A good logo design often becomes the first thing the public largely associates with a brand. As we noted last week, a new logo can sometimes inspire unwanted attention or fan backlash, sometimes for reasons totally unrelated to the brand, and sometimes because the a particular design has taken on more meaning to consumers.
Sometimes, however, logos must be updated to address factors that include keeping things fresh or appealing to new or changing customer bases. While these changes are sometimes risky, combined with a solid strategy or other successful rebranding, the change can be welcomed with open arms.
Take, for example, the following seven examples.
In the early 2000’s, UPS was a fast-growing company looking to expand beyond its image of only being a package delivery service. Along with a variety of new services, UPS revealed a new, sleeker logo.
The logo kept the shield shape and the company's signature brown and yellow colors, but sported a sleeker, more streamlined look. The new logo also lost the bow — meant to represent the tying of a package — present on previous iterations. The loss of the bow signified UPS' growth past focusing solely on package delivery.
Apple's iTunes logo was originally a musical note paired with the image of a CD. The CD, prior to that time, had made sense because so many users were converting CDs to digital files.
However, a shift was occuring in how music was consumed — in large part because of Apple’s iPod. The majority of users were listening solely to mp3 files and the CD was becoming obsolete. With the release of iTunes 10 in 2010, Apple changed the logo to a more contemporary image that ditched the CD for a blue background.
Fast food chain Wendy’s was one of the many brands to update a logo in 2013. The restaurant changed the outdated, boxed-in logo for a more modern depiction of the namesake redhead alongside font that looked more like handwriting.
Soon after its release, speculation arose that the logo held a subliminal message. Wendy’s new collar seemingly spelled out the word “mom,” which some claimed was an attempt to get consumers to associate the chain with mom’s home cooking. Wendy’s denied the resemblance was intentional, but probably enjoyed all of the publicity from the conspiracy theory regardless.
4. Farmer’s Insurance
For 55 years, Farmer’s Insurance had been using the same time-tested logo. Not one to rock the boat, the insurance company had previously changed its logo only once since opening its doors in 1928. In 1958, the original logo, featuring a sunrise to represent the optimism of a new day, saw the addition of a shield meant to symbolize protection.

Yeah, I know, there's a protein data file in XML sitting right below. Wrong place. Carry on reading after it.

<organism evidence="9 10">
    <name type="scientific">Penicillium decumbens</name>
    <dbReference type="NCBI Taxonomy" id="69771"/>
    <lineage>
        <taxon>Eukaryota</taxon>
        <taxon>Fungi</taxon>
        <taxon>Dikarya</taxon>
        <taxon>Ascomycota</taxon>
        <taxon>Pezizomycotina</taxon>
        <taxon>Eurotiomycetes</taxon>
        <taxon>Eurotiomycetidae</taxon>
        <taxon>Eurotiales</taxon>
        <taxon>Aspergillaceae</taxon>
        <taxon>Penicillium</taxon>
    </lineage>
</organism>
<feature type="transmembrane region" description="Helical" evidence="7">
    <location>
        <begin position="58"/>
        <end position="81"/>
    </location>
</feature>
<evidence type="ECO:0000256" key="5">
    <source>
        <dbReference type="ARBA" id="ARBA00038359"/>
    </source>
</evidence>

The logo remained exactly the same until 2013, when Farmer’s decided it was time for a more modern design. Both the sunrise and shield elements were included, but the overall look was cleaner and brighter.
5. Smoothie King
Fast food juice chain Smoothie King has developed a healthy international presence, thanks largely in part to South Korean owner Wan Kim. It also possessed a logo that had not kept up with that global growth. For about 20 years, Smoothie King operated with the same logo — a generic oval with the brand's name inside.
Last year, the company hired a new vice president of marketing to help revamp and restructure its efforts in that arena. Along with a broad range of new marketing strategies came a logo redesign. The result was a more distinct image of the crown and clearer depiction of the brand’s name. The new look helped bring Smoothie King fully into an era where it competes with the likes of Jamba Juice.
Much like UPS, Domino’s Pizza wanted to prove that it was more than its past — and more than just pizza. The chain now offered chicken entrees, sandwiches, and dessert options it hoped hungry consumers would buy into. For this reason, in 2012 — after 15 years with the same logo — the restaurant chain dropped the word “pizza” and gave its logo a fresh look.
Whenever a brand updates its image, all of the past marketing collateral, signage, and other branded items are thrown by the wayside in favor of the new logo. Domino’s took this opportunity to launch a side campaign, “Second Hand Logos,” that commissioned artists to make new items from the company's old pizza boxes, t-shirts, and more. The campaign was executed through Pinterest and gave one last boost of life to the old logo.